We are driving through Europe. The setting sun whispers through low hanging clouds as we trundle along an anonymous highway in the back of an old white van.
We are driving through the splinters of a country that no longer exists, through borders that were not borders as recently as when I was in primary school. The evening following this journey we will watch a show in which a man wrestles with a giant oversized map of the region, its countries marked out in familiar geography-book pastels. He tries to point out to us cities on the map, but it is far too large for him to handle, overwhelmed he eventually wraps himself in it like a shroud. ‘Help me hold Yugslavia’ he says to the people in the front row, and they do, temporarily at least. The next morning I am still thinking of this image as Sodja tells us how frightened she is by the similarities between the rhetoric of those populist demagogues currently seizing power and the racist politicians who tore Yugoslavia apart in the 1990s. The ghosts of the monsters of the past glinting in the gold-plated smiles of the present.
This is our Europe. Amnesiac Europe. Fractured and still fracturing. Sodja leans over to me as we drive and says ‘I need to get out’.
This urge to escape is an ancient instinct, the muscle memory of half a millennia spent retreating from Europe’s flawed attempts at democracy. In her remarkable lecture on the first morning of the lab Svetlana Slapšak describes how Europe’s long history of escapology begins from an essential category error – the employment of the Roman republic as a blueprint for government rather than the direct democracy of ancient Athens. From this moment we are veering off course, away from any commitment to a share idea of the city that can resolve the its problems from within, and towards the idea of perpetually broken society that must be mended from without.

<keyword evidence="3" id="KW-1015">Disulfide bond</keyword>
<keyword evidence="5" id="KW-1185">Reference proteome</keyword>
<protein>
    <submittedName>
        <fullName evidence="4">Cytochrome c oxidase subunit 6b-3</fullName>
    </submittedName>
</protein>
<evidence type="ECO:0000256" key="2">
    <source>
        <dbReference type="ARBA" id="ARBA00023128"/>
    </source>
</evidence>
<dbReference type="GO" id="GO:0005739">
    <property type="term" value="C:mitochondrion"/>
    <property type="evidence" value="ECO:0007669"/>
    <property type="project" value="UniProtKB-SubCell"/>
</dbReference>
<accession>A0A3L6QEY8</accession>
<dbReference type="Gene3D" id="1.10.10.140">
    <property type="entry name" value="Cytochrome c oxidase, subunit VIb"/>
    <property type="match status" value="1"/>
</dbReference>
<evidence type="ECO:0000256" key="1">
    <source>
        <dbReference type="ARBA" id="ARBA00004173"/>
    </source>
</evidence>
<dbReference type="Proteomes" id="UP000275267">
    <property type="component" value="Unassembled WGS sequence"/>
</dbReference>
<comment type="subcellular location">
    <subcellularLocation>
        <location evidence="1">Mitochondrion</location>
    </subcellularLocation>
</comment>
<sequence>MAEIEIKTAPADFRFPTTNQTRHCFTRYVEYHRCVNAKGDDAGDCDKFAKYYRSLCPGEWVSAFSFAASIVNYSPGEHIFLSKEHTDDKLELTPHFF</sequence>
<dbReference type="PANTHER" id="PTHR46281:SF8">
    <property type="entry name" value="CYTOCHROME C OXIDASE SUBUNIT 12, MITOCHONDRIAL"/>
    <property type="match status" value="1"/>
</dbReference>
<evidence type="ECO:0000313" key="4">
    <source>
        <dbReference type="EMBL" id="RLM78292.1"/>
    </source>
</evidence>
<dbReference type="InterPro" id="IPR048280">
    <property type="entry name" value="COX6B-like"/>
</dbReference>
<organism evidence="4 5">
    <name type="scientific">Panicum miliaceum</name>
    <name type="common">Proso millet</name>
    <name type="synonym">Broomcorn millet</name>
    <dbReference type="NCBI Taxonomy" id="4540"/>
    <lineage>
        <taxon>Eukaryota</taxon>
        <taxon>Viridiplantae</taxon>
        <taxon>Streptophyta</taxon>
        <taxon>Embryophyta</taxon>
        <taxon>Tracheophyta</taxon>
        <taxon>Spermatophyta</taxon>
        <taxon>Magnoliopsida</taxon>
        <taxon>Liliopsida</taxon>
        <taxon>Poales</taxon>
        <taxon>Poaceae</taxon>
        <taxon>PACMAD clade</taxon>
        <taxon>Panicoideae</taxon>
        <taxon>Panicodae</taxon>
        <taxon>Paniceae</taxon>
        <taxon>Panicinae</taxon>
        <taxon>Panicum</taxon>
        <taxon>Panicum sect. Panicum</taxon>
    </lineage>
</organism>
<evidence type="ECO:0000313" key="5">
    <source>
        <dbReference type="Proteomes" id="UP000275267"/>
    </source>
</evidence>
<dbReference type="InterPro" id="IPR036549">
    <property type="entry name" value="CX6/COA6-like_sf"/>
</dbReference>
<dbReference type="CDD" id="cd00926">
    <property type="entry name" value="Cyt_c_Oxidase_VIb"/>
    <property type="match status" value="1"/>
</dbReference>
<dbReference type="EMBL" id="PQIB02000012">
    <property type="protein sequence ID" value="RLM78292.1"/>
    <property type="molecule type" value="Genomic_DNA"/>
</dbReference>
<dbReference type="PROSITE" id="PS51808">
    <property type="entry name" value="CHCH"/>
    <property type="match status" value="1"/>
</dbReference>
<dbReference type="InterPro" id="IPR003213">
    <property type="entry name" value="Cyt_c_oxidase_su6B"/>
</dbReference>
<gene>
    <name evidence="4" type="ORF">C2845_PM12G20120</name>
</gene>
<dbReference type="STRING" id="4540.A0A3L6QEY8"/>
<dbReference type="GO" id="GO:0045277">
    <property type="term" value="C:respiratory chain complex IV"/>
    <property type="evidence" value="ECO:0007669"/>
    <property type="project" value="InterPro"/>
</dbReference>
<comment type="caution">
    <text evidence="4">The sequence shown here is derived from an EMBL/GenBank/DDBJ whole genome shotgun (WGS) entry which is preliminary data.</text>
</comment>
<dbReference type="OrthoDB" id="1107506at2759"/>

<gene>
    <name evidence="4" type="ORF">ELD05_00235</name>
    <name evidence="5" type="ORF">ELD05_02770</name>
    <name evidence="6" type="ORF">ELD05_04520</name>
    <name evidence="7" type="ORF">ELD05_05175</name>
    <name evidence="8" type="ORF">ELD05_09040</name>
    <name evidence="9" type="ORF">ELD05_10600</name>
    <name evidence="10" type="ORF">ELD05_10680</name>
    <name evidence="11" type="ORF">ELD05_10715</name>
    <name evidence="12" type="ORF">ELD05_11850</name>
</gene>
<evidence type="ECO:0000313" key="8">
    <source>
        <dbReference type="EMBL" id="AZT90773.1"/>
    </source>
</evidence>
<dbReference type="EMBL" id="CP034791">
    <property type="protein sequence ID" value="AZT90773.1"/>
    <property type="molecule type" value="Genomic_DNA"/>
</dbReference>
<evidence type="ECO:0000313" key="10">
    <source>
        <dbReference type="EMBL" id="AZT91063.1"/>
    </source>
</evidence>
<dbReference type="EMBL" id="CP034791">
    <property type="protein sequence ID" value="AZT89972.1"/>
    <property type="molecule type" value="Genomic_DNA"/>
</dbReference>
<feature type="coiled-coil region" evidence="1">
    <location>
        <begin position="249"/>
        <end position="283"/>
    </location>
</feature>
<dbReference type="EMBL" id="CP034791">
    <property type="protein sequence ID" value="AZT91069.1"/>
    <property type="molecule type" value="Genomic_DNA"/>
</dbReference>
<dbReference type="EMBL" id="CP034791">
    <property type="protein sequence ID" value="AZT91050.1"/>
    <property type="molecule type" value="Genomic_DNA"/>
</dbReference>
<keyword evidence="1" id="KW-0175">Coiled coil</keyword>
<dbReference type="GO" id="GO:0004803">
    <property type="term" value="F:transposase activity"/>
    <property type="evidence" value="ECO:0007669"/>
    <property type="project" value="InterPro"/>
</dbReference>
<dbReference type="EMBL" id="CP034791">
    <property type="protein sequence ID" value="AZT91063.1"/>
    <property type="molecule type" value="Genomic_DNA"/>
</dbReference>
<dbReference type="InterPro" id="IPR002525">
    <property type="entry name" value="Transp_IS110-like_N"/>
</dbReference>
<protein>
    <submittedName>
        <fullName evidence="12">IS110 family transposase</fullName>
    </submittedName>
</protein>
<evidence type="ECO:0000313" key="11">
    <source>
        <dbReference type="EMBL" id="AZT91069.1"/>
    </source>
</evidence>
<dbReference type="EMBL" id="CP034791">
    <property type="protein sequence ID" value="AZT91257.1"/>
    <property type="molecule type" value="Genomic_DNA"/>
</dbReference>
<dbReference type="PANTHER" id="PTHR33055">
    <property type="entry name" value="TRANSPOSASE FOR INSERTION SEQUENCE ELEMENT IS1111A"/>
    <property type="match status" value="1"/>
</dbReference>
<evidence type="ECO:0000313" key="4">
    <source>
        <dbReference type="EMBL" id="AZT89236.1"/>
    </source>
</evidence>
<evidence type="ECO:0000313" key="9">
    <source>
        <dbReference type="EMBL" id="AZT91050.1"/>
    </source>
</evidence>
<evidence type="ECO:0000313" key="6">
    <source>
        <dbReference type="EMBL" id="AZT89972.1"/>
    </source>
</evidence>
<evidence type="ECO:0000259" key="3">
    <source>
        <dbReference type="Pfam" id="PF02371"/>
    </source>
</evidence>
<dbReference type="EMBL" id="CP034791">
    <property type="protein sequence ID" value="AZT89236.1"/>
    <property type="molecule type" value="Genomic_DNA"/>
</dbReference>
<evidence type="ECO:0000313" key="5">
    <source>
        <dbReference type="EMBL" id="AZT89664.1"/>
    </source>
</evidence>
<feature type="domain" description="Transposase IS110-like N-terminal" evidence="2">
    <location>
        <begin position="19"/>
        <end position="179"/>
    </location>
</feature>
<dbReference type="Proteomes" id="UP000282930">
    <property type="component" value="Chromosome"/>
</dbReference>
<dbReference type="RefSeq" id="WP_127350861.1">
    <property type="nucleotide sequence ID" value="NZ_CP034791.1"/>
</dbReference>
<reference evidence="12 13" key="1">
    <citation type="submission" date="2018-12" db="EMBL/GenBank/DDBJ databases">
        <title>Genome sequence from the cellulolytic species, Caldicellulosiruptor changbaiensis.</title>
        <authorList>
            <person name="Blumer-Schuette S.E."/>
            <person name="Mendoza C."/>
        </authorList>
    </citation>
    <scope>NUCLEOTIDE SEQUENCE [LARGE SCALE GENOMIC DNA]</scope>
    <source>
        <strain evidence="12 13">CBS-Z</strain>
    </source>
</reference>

The spectre of Utopia slips into our dreams of a better future. As early as Cicero, Horace and Virgil any faith in the city’s ability to heal itself has been replaced by unreal retreats into idyllic nature, a longing for some other place that is everything the city is not. Svetlana traces for us a path from these early poets through Rabelais’s delirious fantasies of a new society forged in the isolation of a remote Abbey and onwards to the revolutions that have shaped the modern world, all of them similarly initiated by small cadres of people who retreat from society in order to reinvent it.
What spaces do we have left to retreat to? Where are the monasteries, where are the forests, where are the communes? What new sanctuaries can we build in which to shore ourselves against further ruin?
What if sanctuary is not actually a place at all? Later in the same day we listen to the artist Maja Smrekar describing a series of works in which she seeks to initiate a kind of metamorphosis. She tells us about a piece that involves you clambering through a tunnel lined in wolf pelts, until you are crawling on all fours towards the scent of serotonin extracted from a combination of her own blood and that of her dog. In another piece, through a rigorous metabolic process she trains herself over the course of several weeks to lactate, enabling her to nurse a puppy directly from her own breast. She becomes at once a mother and not a mother, the manifestation of a state of perpetual female becoming that is its own kind of resistance to the oppositions that have structured patriarchal Western society since the Roman Republic.
Perhaps these states of hybridity and flux are their own kind of utopia, a sanctuary we can retreat to in which to imagine new desires and new freedoms. A forest of shadows in which we can escape from Europe and its histories and run with the wolves.